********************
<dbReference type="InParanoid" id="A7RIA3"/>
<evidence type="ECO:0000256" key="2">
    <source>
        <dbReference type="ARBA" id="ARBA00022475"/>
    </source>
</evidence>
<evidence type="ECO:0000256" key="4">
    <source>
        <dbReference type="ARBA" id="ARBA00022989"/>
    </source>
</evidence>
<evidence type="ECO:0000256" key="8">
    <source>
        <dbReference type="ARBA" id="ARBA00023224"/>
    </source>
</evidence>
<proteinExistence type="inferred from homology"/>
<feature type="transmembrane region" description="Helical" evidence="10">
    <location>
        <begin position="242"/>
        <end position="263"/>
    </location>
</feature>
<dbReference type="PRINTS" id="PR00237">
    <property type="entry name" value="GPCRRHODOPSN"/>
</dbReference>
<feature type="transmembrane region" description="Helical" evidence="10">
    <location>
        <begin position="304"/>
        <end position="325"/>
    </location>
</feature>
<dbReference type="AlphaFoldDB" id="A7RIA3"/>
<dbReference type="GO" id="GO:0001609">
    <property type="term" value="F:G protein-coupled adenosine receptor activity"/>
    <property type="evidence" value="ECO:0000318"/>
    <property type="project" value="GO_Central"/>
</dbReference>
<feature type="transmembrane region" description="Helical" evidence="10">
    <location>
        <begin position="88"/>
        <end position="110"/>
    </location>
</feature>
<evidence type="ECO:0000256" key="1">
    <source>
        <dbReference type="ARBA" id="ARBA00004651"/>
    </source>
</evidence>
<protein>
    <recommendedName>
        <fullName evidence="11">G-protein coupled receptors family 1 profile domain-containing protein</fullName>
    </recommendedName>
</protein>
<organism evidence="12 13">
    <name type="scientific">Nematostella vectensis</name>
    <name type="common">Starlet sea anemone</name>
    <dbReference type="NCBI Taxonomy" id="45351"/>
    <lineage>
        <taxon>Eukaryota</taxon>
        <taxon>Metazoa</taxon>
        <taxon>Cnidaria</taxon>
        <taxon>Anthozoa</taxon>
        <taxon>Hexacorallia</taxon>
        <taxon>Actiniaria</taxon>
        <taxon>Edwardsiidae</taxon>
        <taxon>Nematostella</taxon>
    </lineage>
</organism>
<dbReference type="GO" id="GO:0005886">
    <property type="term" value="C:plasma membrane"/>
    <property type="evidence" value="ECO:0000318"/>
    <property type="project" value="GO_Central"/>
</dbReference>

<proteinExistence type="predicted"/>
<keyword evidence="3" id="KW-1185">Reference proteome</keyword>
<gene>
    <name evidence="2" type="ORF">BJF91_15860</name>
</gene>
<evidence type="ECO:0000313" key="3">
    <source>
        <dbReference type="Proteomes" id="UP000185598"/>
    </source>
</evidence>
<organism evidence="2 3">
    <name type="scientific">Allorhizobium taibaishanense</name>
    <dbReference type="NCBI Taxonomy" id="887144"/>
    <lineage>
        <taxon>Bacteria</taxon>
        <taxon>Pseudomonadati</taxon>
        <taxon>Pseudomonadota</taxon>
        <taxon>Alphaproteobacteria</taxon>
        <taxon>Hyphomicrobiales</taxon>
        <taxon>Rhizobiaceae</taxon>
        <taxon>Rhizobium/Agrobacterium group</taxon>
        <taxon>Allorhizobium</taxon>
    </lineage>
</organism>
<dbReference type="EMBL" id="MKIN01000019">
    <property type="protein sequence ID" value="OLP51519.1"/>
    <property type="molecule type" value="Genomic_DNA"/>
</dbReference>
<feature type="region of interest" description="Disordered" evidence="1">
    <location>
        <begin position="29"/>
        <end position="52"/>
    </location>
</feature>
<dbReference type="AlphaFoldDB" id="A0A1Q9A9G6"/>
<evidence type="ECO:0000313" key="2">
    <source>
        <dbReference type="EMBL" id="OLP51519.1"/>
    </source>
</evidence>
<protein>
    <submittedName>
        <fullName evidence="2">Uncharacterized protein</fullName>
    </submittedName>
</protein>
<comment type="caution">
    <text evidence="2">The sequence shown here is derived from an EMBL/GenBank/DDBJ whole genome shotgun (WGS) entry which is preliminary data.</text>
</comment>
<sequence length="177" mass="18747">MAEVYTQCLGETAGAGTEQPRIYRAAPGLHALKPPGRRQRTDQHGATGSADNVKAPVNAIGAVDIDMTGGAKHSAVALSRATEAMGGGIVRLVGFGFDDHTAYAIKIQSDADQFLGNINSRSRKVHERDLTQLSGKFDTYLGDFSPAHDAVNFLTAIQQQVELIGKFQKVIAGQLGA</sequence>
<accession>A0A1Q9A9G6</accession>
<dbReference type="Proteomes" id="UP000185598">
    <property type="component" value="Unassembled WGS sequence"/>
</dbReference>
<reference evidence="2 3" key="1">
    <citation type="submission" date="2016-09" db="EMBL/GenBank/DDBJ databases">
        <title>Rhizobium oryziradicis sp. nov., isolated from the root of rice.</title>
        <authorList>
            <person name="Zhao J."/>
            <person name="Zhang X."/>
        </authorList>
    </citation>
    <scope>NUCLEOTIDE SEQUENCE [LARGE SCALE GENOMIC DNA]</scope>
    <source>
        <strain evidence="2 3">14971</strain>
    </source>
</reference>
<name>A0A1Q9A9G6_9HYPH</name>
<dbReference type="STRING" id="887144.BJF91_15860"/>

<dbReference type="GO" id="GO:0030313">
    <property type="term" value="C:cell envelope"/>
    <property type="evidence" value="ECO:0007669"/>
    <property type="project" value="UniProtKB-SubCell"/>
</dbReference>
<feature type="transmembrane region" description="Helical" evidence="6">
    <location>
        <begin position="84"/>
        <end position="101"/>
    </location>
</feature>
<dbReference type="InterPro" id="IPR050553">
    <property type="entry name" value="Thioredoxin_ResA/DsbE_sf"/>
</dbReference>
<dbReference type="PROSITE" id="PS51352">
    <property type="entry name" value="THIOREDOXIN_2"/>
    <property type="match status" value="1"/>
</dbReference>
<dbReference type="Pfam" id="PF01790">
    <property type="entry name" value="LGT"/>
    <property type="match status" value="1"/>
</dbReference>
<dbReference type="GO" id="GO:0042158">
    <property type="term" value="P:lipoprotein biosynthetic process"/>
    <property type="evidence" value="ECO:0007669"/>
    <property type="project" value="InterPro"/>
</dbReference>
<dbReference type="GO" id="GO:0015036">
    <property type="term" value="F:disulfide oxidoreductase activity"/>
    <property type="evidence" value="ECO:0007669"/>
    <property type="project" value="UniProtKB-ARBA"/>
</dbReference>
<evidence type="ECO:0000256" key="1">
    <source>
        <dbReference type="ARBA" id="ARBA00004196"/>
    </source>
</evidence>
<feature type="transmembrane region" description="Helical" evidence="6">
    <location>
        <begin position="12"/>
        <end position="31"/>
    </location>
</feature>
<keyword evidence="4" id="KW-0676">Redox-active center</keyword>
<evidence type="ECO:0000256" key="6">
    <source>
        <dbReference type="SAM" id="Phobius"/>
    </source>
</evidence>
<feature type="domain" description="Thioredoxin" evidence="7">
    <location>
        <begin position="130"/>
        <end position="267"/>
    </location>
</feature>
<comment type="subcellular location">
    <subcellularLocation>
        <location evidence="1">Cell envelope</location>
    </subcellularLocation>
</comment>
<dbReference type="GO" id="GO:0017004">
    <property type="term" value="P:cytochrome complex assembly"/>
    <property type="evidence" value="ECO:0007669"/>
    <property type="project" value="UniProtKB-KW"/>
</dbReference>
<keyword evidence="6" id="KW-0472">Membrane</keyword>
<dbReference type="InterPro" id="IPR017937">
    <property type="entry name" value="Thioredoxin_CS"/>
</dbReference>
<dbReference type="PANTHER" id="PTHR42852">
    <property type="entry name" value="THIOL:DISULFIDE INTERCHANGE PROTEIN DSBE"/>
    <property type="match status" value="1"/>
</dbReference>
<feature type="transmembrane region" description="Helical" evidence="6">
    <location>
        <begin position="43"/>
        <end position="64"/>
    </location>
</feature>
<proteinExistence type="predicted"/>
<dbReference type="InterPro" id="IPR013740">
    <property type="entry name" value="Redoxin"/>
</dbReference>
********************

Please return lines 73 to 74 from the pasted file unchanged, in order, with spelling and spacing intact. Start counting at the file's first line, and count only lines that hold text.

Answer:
    <property type="project" value="GO_Central"/>
</dbReference>